Saturday, 16 May 2015

A little trip to Cromer

An evening ride to Cromer revealed a front brake that was much better, but which now had too much lever movement. Nipping up the adjuster two clicks improved the lever movement and there didn't seem to be any brake binding, which was excellent. There was still a juddering from the front, particularly on braking. Getting it home, I found that wheeling the bike backwards revealed that particular groan that only binding brakes make, so I've backed the adjuster off one click.

Back in the workshop, a quick check revealed loosened head bearings - wheeling the bike forwards and putting the brake on reveals a 'jolt' from the headstock which you can hear. To check them more physically, put the bike on the main stand and put your thumb here in the dim & dark recesses of the top yoke, across the gap between the dust cover and the headstock:

The Engineer's Thumb

With your other hand, grasp the front wheel and rock the bike backwards. This has the effect of pushing the steering column up through the headstock against the weight of the bike, and your thumb will be able to feel any movement. Don't vigorously rock it backwards & forwards - you don't want it rolling off the stand.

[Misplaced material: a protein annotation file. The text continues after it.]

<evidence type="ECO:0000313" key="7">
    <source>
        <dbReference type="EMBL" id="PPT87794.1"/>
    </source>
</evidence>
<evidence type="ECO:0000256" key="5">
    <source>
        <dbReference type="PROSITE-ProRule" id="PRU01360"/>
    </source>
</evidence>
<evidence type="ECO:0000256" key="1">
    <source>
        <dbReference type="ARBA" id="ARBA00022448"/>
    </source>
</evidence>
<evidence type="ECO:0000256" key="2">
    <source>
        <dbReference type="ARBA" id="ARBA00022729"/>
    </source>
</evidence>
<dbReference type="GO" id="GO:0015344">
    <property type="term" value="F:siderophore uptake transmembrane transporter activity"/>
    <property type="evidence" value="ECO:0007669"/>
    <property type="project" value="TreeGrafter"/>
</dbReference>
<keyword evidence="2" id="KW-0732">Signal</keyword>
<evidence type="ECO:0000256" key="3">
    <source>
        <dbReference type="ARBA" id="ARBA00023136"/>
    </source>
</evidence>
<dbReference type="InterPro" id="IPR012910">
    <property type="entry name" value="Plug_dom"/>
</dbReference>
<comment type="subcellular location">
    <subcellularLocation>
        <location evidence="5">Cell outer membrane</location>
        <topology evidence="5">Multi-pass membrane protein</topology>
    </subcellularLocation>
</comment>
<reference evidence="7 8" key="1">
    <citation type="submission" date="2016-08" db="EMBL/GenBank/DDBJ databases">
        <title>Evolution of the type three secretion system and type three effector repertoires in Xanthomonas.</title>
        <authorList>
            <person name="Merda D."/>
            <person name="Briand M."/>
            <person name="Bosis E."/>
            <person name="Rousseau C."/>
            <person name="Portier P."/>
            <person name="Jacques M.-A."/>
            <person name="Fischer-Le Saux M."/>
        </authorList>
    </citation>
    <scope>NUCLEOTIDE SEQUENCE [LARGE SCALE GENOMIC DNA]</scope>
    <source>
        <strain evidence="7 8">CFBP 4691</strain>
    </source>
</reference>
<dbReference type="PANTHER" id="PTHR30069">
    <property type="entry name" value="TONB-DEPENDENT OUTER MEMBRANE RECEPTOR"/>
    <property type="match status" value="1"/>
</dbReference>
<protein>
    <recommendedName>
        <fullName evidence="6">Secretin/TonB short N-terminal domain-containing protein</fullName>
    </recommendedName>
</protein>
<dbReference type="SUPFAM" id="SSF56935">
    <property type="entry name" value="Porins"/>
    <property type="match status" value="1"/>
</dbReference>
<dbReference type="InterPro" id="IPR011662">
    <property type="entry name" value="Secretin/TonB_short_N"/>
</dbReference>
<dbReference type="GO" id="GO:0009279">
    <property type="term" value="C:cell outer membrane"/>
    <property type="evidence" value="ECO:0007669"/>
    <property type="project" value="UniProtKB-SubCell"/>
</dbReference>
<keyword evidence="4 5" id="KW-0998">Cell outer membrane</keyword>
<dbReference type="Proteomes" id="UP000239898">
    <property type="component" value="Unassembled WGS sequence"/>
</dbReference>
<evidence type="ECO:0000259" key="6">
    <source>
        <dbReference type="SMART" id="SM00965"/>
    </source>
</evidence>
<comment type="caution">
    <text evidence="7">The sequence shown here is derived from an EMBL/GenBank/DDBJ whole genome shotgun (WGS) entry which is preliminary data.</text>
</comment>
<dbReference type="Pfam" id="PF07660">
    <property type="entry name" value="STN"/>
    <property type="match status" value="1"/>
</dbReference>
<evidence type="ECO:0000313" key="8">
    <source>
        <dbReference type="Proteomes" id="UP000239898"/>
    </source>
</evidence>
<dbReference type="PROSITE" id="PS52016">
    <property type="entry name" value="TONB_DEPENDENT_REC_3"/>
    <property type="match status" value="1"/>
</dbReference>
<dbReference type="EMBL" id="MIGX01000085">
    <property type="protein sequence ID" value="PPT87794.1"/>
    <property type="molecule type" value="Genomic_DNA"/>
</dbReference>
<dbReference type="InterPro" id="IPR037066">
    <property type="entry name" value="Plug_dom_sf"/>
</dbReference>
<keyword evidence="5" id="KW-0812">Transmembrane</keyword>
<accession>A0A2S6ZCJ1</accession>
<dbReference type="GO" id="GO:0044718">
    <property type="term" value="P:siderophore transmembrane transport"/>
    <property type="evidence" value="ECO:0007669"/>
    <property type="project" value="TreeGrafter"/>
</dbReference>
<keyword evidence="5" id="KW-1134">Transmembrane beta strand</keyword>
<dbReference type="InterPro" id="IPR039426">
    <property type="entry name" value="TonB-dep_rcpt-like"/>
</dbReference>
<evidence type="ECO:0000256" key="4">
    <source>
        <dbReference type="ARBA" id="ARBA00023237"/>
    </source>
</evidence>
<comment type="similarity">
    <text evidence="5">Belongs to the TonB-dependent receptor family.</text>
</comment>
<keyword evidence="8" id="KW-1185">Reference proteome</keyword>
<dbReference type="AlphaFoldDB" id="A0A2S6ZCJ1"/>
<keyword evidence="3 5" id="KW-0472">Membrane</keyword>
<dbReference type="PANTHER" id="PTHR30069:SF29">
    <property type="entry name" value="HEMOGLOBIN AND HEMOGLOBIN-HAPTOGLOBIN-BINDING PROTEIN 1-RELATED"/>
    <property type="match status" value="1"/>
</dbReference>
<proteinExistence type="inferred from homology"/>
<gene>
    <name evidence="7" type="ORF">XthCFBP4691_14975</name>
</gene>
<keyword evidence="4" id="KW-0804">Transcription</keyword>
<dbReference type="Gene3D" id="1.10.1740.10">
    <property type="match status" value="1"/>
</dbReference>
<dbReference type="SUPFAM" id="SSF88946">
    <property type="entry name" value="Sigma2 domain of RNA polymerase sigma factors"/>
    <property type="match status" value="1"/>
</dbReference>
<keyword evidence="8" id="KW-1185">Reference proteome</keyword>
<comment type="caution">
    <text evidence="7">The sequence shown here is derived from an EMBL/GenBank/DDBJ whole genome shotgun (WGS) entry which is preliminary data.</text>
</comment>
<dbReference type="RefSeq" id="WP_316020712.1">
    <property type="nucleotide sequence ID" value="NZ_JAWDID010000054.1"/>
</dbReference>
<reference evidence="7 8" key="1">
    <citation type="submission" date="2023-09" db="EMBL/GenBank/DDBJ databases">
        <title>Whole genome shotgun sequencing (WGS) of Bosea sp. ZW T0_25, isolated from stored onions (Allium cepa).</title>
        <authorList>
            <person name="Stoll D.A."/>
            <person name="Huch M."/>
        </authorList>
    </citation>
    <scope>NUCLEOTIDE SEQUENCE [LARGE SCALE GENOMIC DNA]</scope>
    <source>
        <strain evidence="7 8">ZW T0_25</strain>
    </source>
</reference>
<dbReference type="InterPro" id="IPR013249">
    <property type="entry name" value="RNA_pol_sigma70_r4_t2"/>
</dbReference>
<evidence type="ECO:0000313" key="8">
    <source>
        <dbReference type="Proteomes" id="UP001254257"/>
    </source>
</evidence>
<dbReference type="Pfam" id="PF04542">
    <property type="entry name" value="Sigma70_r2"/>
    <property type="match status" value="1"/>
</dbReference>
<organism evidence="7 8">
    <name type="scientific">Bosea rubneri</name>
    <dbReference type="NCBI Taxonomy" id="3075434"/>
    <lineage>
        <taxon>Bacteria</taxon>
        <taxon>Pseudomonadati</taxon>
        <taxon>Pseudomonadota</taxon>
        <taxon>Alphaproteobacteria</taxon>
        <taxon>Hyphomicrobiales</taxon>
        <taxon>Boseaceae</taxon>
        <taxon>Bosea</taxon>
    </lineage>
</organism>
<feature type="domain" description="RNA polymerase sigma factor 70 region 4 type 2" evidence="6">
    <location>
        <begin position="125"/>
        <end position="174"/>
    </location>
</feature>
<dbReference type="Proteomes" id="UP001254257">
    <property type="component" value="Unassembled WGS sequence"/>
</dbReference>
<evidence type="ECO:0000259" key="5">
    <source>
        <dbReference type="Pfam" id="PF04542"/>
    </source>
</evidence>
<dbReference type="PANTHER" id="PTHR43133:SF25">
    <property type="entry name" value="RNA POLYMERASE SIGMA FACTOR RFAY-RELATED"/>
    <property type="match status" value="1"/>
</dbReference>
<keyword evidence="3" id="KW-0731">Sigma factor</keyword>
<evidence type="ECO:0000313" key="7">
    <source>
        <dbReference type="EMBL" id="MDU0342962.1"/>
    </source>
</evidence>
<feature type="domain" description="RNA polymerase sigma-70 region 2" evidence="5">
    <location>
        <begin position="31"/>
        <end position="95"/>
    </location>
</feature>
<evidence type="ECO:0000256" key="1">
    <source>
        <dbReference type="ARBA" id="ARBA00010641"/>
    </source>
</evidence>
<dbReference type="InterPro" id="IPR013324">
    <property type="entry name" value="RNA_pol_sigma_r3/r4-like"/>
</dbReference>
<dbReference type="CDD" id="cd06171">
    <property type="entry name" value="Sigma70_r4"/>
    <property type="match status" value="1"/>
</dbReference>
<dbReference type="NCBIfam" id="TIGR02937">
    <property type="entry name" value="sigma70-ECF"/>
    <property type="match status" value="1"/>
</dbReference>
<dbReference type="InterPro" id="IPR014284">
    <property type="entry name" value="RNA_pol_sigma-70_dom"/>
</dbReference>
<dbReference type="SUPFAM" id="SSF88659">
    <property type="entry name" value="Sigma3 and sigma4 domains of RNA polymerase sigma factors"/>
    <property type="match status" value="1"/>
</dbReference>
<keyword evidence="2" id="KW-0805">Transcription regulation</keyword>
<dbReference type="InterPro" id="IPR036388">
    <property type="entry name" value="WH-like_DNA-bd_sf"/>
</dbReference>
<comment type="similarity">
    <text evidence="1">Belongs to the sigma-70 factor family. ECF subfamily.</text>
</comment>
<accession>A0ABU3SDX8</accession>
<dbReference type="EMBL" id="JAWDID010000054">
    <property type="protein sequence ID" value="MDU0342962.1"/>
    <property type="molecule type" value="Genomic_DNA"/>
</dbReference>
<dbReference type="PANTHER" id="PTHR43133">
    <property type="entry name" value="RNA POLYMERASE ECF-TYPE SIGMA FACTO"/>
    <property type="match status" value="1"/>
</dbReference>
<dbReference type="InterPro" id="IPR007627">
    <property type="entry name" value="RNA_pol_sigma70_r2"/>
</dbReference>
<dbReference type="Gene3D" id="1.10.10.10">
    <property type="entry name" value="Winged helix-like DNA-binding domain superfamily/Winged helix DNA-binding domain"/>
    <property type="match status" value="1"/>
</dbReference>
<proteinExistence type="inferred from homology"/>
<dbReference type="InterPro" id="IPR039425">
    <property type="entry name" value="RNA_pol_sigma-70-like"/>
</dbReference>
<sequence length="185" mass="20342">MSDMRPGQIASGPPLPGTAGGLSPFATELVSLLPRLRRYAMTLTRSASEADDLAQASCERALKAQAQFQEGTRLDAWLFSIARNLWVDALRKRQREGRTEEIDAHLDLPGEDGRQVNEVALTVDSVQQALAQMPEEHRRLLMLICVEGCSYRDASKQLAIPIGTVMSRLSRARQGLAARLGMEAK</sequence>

Mr. Waller suggests lifting the weight off the front wheel to perform this job, bit since I have no bike lift or any desire to damage my back I use the method described above.

So, having found some movement we need to sort out the problem. First slacken off the lock nut under the top yoke with your head race spanner, Clay at Acme Stainless has these, but you can also pick original ones up on eBay. Be very careful not to damage the paint on the tank - make sure the spanner fits well (so that the spanner doesn't slip) and that the tank is protected (for when the spanner slips):

Now, grasping the wheel again, roll the bike backwards against the main stand whilst attempting to tighten the lower of the two nuts. You will find that the nut is now loose and can be tightened down - you will want to perform this feat of coordination two or three times.

When you are happy that the bearings are snug, and you can feel no more movement, tighten down the top nut. Move the handlebars and satisfy yourself that they are not binding anywhere. 

If you use your steering damper, reset it and you are good to go.

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